Thursday, February 22, 2018

Necromunda Freight Hub: Freight Train

All aboard! I forgot to share pictures of the completed freight train for the freight hub table. As many of you know, most of my Necromunda terrain was inspired by Ironhands' work and, ever since he posted his excellent converted train, I wanted my own.

This is made (almost) entirely of old O-gauge Lionel cars that I received via Facebook train sale groups or Ebay lots. In addition to gaming, I'm also a model railroad fan, so I've amassed a pretty good selection of O-gauge trains over the years. As more model railroad fans upgrade their tracks to the more realistic tracks with plastic ballast bases, these old 3-rail tracks continue to drop in price, usually about $10-15 for a 6' oval, and the lack of ballast actually makes them fit in better with the futuristic look of science fiction games. To make them look even better, I sprayed them all over with Krylon Rust Red primer and then used sandpaper on the top of the tracks for a worn look (and to provide better electrical contact between the transformer and engine).

I held off doing any type of graffiti on these trains because I wanted this to look like the Guilders put some energy into security and didn't let taggers run amok in the freight yard.



The locomotive itself is a Ready Made Trains' "BEEP" engine, which is a super-deformed version of the eponymous GP-7 locomotive. This is an excellent engine for 28mm gaming because it's less than half the size of most realistically-proportioned O-gauge locomotives without looking diminutive next to the cars themselves. It also has an easily removable body shell that just clips on and off, so it allows you to switch between weathered, painted bodies for gaming and nice bodies for railroading (mine has a spare Chicago and Northwestern body). I painted this body using salt weathering (actually old toothpaste!) and spray paint, with decals from the old Imperial Guard transfer sheet, and weathering done in acrylics.

There was some possibility that RMT would end production last year, but it appears that they are back in business.


This was originally a Lionel gondola car with covered coil hoppers. I had it for years but never used it since I pretty much only run trains and cars consisting of midwestern US lines (it's a model railroad fan thing, you wouldn't understand). I don't use the coil covers since it makes the car look too big and then figures can't be placed inside the car, which provides a great deal of hard cover.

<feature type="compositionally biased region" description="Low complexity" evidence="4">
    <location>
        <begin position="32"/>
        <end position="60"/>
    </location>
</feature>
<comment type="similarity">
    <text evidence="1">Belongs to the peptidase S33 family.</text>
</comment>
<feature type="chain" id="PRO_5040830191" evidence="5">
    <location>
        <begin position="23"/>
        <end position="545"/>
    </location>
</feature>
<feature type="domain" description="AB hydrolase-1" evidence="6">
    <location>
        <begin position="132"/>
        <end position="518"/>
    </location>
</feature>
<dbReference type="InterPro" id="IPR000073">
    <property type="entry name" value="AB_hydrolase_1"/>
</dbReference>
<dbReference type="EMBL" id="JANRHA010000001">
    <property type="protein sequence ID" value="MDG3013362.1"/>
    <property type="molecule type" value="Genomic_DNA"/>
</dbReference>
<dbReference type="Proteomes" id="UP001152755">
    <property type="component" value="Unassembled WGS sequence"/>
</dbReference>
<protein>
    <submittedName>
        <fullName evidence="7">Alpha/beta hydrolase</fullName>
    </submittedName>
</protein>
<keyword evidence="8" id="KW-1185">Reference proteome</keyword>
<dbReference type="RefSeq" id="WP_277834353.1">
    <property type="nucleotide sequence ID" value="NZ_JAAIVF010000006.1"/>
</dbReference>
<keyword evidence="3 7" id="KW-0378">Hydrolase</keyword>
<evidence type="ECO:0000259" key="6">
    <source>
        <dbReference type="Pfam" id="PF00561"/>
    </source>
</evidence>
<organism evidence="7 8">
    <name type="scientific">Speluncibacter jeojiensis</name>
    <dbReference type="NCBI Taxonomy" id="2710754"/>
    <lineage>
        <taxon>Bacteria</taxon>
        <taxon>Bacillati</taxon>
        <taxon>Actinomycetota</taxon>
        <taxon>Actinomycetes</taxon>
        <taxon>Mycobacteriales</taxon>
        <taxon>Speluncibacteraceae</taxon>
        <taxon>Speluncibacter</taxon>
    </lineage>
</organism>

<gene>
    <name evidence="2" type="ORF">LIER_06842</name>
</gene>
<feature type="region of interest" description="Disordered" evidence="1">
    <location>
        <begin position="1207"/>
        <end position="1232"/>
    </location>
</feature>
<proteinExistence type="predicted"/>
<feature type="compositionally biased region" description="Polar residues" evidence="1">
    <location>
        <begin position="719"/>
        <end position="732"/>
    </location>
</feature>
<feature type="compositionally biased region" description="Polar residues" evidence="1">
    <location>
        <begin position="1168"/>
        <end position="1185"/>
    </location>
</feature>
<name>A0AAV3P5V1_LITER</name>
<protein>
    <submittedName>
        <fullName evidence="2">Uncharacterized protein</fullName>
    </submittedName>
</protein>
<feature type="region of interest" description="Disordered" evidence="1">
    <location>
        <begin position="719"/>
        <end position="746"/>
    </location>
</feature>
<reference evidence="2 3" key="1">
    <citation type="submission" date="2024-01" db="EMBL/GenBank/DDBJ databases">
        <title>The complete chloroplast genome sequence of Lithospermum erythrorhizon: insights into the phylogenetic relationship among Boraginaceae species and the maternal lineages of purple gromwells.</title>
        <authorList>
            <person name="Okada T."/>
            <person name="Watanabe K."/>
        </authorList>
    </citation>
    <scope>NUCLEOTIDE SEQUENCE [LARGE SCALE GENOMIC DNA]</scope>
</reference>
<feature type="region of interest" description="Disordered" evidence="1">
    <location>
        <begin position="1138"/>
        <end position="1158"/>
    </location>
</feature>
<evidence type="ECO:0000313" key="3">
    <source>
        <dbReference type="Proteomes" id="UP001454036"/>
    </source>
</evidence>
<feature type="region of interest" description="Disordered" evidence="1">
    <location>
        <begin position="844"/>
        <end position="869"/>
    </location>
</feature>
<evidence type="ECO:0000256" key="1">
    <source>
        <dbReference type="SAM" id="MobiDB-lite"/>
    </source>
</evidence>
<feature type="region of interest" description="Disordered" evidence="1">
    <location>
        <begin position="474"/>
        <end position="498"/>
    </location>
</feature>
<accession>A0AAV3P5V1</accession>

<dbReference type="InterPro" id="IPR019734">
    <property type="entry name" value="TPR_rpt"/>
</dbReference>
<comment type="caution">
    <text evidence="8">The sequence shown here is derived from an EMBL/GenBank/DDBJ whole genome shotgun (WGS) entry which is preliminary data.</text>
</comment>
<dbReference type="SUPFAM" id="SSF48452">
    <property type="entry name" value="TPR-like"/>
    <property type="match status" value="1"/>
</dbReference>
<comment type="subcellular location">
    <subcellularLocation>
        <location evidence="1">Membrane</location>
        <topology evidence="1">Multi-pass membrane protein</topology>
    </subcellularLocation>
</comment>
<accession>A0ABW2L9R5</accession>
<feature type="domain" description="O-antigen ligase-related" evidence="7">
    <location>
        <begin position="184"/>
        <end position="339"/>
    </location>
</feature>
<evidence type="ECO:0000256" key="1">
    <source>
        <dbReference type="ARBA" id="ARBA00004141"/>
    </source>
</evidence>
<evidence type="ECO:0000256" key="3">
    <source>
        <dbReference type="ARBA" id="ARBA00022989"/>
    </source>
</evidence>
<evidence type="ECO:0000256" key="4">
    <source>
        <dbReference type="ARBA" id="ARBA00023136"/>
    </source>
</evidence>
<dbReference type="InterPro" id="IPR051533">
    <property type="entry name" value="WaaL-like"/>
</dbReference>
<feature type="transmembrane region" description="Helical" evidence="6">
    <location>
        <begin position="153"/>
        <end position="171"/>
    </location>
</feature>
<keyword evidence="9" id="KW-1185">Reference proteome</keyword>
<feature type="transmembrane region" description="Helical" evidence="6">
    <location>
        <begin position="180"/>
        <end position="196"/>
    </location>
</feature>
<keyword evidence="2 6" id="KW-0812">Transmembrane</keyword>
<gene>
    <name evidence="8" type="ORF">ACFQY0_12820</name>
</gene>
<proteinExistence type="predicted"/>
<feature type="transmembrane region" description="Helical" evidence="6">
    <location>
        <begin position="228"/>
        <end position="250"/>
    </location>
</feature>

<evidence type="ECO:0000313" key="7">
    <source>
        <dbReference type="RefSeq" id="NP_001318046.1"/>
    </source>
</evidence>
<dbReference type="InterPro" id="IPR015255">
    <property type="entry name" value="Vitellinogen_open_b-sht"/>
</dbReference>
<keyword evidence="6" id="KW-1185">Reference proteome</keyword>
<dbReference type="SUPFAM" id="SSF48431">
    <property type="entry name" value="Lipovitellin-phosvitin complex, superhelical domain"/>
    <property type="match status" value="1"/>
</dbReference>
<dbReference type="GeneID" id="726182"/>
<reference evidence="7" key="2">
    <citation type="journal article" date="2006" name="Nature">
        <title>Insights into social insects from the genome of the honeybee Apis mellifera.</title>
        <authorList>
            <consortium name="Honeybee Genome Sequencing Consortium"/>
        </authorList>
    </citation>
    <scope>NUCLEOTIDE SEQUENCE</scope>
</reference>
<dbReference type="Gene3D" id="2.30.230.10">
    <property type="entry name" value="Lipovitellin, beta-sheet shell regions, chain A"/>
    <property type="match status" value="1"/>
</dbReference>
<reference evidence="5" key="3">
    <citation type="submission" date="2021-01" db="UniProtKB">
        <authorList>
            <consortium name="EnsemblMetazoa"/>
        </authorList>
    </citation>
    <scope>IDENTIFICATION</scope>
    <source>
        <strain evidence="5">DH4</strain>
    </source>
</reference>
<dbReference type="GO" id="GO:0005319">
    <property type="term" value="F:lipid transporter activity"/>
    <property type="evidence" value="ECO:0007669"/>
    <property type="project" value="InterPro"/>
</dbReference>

I painted this body using salt weathering (actually old toothpaste!) and spray paint, with decals from some old 1/48 aircraft transfer sheets, and weathering done in acrylics.


This is an old Lionel plastic flat car. This (and the tank car) are SUPER cheap because they're from the late 70s when Lionel switched most of the materials over to plastic to save on production costs. You want to search for "MPC" or "MPC-era" lots on Ebay, as these usually go for ~$3 per car.  I painted this body using Krylon Red primer spray paint, painting the wooden deck in tans and greys, with decals from some old Imperial Guard transfer sheets, and weathering done in acrylics. I added crates from the Munitorium Containers set, leaving just enough room on each side to position 2 figures with partial cover.


Another Lionel MPC "three-dome" tank car. These are actually really rare cars in reality but I love the look of them so much, I have about 4 for my model railroad. Since they were rare, they actually look much better in fictional settings. This one actually came to me missing the hatches (really common because they're just separate plastic pieces that weren't glued in well during production), so I made new ones using 25mm washes, 20mm washes, and plastic hex nut covers from IKEA. I painted this body using Krylon Red primer spray paint, with decals from some old 1/48 aircraft transfer sheets and old Imperial Guard transfer sheets, and weathering done in acrylics.


2 comments:

CJ Kilbride said...

You beat me to it! Ahhhhhh! Well done XD

Eilif said...

This is awesome!
I made a sci-fi freight train last year for wargaming but it doesn't run. Your use of the Beep is an ingenious solution for an engine that looks just "other" enough to be sci-fi and fits well on the table.
Well Done!